Written By Robyn Davidson

This is the first travel book I have ever fallen in love with. I haven’t read many in my time—growing up in a family of mountaineers makes the climbing books strewn about the house too ordinary to appear interesting enough to devour — and the ones I have perused were always too pretentious, technical and distanced for me to love them.

Tracks follows the extreme journey of one Robyn Davidson, a humble, slightly sassy and completely competent Australian woman as she attempts and succeeds to cross the Australian desert from Alice Springs to the Indian Ocean, a full 1,700-miles, on foot. Davidson does this with four camels (Dookie, Bub, Zeleika, and baby Goliath) as well as her dog Diggity.

Through rough, hot desert days and freezing nights she walks, risking her life passing through uninhabited land where many have been lost, gaining (to her immense disgust) the title of ‘Camel lady’ by tourists and locals she encounters along the way. Davidson’s novel was initially an article in National Geographic, the magazine who funded her trip and introduced photographer and love interest Rick Smolan into the story. 

Davidson does not jump into her adventure straight away. She begins at the beginning - with the arrival in Alice Springs, and we follow her struggle to learn and train camels on various camel farms, eventually earning her own animals. Davidson spends the first half of the book (two years) dirt poor, working for money to buy equipment, organising her route, losing camels, finding camels, freaking out and losing camels again. She tells us honestly that what she is doing is a bit crazy, but explains her need to do it is true. The situation Davidson puts herself in is one that probably would not be legal today (the trip was completed in 1977 and took nine months) but reading it makes you want to do it so bad! Or at least something like it. A big fat risky adventure that involves just walking, something we all know how to do.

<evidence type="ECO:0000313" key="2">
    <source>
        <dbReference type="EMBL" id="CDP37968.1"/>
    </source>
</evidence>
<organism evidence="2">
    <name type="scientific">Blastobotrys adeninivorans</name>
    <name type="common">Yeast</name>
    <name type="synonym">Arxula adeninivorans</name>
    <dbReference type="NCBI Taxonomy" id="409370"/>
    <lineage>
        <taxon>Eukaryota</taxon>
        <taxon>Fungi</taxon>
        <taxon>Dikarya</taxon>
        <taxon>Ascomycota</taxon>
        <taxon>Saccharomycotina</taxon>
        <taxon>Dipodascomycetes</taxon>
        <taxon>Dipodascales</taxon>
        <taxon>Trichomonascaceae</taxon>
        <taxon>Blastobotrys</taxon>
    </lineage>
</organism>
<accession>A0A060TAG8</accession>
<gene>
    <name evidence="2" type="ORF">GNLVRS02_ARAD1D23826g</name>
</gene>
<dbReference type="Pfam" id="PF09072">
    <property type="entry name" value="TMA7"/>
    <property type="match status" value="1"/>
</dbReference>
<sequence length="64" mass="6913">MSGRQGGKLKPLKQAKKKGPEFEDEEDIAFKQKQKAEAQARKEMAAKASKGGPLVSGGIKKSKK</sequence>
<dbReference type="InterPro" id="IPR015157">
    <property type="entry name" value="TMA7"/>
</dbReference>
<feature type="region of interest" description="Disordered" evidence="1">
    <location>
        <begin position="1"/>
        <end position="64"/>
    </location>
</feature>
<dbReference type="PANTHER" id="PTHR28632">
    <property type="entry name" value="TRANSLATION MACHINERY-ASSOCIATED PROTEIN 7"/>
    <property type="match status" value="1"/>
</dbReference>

One of the reasons I adored this book was the way it made such a journey so attractive, but not in a ‘glossing over the rough stuff’ kind of way. We see that Davidson has a horrible time for a great majority of the book, and this is only remedied by the brief bursts of freedom and bliss that she feels once every few weeks. But the ambition, perilous honesty and courage that she performs is something admirable and desirable even to the towniest townie like me. 

Davidson writes with a clarity and intimacy that separates her book from other travel narratives. It is personal, does not show off and is even funny at times because she is so blunt. It is a perfect example of someone simply telling their journey with thoughts, feelings and concerns all mapped out for us to follow. Since reading this book I have also developed a slight obsession with camels. Not a bad thing if you ask me, they are amazing animals. Would highly recommend this book for anyone wanting to read something original and escape the city for a short time.

This article first appeared in Issue 6, 2016.
Posted 12:15pm Sunday 10th April 2016 by Jessica Thompson.